These beliefs he outlined in his non-fiction work entitled God the Invisible King, where he professed a belief in a personal and intimate God that did not draw on any particular belief system. He defined this in more specific terms later in the work,  aligning himself with a “renascent or modern religion … neither atheist nor Buddhist nor Mohammedan nor Christian … [that] he has found growing up in himself”.

When it came to traditional religions, however, Wells was clearly of the belief that they had served their purpose, but were not meant to endure. In The Shape of Things to Come, he envisioned the creation of a global state (similar to Zamyatin’s “One State” and Huxley’s “World State”), where scientific progress was emphasized and all religions suppressed. This he saw as intrinsic to mankind’s progress towards a modern utopia, based on reason and enlightenment and the end of war.

In War of the Worlds, a similar interpretation is made. In this apocalyptic novel, one of the main characters is a clergyman who interprets the invasion of the Martians as divine retribution. However, this only seems to illustrate his mentally instability, and his rantings about “the end of the world” are ultimately what lead to his death at the hands of the aliens. Seen in this light, the clergyman could be interpreted as a symbol of mankind’s primitive past, something which is necessarily culled in the wake of the invasion my a far more advanced force. And, as some are quick to point out, the Martians are ultimately defeated by biology (i.e. microscopic germs) rather than any form of intervention from on high.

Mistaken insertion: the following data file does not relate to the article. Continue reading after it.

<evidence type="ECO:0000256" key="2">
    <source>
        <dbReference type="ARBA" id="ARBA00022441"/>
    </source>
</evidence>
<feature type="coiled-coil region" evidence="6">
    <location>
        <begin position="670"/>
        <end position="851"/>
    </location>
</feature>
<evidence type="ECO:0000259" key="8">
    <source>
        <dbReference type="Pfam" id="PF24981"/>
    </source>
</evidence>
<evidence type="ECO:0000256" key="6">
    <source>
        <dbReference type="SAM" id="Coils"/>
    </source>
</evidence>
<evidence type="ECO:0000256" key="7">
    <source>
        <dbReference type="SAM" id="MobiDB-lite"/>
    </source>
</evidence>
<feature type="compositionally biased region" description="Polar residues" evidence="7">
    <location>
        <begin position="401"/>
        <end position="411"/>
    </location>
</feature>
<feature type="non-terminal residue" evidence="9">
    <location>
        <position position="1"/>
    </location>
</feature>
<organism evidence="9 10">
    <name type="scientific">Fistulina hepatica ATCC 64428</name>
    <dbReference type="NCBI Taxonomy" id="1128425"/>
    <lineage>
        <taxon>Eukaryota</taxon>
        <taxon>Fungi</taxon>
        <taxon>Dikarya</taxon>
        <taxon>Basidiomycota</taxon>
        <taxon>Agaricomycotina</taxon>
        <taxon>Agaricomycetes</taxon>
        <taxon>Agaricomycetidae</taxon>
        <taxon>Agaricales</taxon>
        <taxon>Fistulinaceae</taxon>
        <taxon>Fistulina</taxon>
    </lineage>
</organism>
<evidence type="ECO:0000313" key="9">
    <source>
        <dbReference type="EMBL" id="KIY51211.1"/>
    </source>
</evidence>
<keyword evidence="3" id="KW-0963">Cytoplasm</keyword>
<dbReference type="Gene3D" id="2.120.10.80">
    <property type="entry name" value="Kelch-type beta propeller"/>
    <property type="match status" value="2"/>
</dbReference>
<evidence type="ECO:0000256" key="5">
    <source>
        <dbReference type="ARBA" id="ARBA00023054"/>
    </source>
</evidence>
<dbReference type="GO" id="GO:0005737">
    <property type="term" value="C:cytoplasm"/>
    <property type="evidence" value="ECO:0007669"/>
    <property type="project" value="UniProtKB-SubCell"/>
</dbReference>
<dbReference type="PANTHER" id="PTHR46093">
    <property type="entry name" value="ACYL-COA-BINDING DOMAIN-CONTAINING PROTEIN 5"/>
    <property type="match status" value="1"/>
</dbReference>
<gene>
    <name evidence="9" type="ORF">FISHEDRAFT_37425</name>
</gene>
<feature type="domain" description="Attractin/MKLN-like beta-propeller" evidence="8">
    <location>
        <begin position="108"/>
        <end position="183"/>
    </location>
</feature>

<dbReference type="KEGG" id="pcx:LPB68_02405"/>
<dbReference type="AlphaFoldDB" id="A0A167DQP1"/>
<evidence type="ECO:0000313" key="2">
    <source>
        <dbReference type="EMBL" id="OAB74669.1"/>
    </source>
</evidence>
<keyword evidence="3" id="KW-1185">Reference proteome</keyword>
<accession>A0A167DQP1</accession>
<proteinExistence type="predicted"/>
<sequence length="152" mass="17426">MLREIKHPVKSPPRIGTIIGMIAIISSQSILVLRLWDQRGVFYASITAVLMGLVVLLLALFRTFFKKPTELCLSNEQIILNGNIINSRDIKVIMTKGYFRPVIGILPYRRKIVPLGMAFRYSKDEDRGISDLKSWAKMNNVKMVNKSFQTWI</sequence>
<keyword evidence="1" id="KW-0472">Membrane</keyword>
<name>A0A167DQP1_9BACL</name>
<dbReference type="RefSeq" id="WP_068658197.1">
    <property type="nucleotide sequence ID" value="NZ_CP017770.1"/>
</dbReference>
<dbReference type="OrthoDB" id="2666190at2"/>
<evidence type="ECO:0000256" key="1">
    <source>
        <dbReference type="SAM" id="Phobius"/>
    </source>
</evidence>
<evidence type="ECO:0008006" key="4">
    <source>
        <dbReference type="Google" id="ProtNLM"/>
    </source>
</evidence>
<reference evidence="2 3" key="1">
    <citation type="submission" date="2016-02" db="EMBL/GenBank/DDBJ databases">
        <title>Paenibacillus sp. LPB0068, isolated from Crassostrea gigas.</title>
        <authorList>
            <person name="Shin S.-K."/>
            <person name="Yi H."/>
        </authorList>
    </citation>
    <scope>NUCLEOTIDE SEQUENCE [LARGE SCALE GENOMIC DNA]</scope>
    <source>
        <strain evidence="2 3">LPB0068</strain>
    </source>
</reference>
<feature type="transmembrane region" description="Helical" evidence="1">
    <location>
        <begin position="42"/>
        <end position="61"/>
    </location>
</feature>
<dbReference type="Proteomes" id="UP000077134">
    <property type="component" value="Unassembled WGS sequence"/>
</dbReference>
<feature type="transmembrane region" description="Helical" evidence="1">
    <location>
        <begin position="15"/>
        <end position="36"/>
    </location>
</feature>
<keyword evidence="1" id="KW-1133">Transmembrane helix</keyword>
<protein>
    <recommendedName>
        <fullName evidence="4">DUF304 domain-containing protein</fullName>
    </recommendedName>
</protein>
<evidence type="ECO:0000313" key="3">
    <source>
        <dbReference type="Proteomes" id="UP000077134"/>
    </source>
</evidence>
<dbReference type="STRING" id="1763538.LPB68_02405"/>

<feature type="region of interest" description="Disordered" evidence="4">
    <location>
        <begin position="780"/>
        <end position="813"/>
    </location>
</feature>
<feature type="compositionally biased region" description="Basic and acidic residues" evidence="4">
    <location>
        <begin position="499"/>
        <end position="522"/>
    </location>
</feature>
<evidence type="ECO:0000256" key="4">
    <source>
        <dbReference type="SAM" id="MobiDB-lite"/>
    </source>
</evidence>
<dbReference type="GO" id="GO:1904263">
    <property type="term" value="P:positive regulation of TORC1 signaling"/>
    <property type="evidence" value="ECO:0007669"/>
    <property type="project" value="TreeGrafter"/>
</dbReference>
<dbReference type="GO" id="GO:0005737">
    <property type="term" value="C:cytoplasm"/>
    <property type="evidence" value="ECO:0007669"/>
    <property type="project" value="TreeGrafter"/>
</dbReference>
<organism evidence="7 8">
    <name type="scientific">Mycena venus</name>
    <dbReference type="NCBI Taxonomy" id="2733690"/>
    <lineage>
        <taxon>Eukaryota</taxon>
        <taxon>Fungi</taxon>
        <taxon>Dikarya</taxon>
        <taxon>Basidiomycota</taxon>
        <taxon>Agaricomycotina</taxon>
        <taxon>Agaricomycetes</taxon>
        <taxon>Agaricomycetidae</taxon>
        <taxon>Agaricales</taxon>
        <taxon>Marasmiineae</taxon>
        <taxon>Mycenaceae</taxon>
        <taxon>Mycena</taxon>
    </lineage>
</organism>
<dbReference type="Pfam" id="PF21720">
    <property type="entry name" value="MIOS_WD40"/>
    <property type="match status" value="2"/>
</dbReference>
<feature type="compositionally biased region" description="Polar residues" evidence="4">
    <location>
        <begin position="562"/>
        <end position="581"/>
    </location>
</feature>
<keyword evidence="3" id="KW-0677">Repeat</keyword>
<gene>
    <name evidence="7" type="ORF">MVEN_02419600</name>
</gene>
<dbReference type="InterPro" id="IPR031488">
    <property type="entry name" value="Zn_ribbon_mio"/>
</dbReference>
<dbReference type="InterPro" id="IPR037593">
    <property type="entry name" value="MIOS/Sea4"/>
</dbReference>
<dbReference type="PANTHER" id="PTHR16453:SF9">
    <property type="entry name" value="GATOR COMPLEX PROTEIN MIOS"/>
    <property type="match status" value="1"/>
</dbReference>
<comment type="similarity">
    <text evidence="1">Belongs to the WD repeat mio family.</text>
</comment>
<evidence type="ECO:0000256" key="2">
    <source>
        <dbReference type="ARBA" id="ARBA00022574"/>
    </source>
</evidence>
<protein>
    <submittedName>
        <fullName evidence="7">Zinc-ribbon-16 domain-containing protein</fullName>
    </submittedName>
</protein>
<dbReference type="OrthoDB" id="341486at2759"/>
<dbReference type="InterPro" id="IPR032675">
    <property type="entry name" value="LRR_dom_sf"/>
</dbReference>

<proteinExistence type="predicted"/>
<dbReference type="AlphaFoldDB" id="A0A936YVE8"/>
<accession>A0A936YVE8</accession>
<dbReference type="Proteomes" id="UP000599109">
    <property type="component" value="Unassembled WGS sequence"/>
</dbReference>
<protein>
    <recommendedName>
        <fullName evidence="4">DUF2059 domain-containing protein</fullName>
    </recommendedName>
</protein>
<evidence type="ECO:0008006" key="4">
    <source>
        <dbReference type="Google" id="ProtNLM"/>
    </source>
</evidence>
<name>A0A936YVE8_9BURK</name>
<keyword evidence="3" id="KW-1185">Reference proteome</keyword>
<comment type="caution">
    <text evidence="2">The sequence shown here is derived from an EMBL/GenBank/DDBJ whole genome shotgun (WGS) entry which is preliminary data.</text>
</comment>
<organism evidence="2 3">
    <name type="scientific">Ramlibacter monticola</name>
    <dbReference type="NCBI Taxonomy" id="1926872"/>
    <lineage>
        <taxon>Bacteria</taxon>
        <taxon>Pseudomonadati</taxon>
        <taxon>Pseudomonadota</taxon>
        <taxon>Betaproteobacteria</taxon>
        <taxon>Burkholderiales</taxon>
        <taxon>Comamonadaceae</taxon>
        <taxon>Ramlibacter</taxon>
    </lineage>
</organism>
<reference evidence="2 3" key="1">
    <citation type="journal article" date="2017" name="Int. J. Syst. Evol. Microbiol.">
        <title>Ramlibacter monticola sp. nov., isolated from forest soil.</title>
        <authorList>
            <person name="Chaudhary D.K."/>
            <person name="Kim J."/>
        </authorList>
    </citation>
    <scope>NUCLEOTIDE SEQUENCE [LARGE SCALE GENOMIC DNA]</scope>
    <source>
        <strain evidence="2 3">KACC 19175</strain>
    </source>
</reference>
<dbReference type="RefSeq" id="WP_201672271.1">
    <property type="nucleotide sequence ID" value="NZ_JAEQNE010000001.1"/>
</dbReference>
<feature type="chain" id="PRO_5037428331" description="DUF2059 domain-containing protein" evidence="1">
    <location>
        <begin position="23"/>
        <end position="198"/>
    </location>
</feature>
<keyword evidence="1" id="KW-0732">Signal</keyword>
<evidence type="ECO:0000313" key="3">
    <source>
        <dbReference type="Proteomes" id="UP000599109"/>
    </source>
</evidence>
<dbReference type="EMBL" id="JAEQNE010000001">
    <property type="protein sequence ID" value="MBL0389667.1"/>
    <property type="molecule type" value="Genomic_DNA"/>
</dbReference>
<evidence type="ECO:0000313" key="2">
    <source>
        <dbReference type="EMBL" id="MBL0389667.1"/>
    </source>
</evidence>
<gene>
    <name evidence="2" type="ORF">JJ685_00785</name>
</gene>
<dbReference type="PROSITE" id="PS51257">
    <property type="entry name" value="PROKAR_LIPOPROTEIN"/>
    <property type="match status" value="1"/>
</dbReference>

Isaac Asimov:
Much like his “Big Three” colleague Clarke, Asimov was a committed rationalist, atheist and humanist. Though he was born to Jewish parents who observed the faith, he did not practice Judaism and did not espouse a particular belief in God. Nevertheless, he continued to identify himself as a Jew throughout his life. In addition, as he would demonstrate throughout his writings, he was not averse to religious convictions in others, and was even willing to write on the subject of religion for the sake of philosophical and historical education.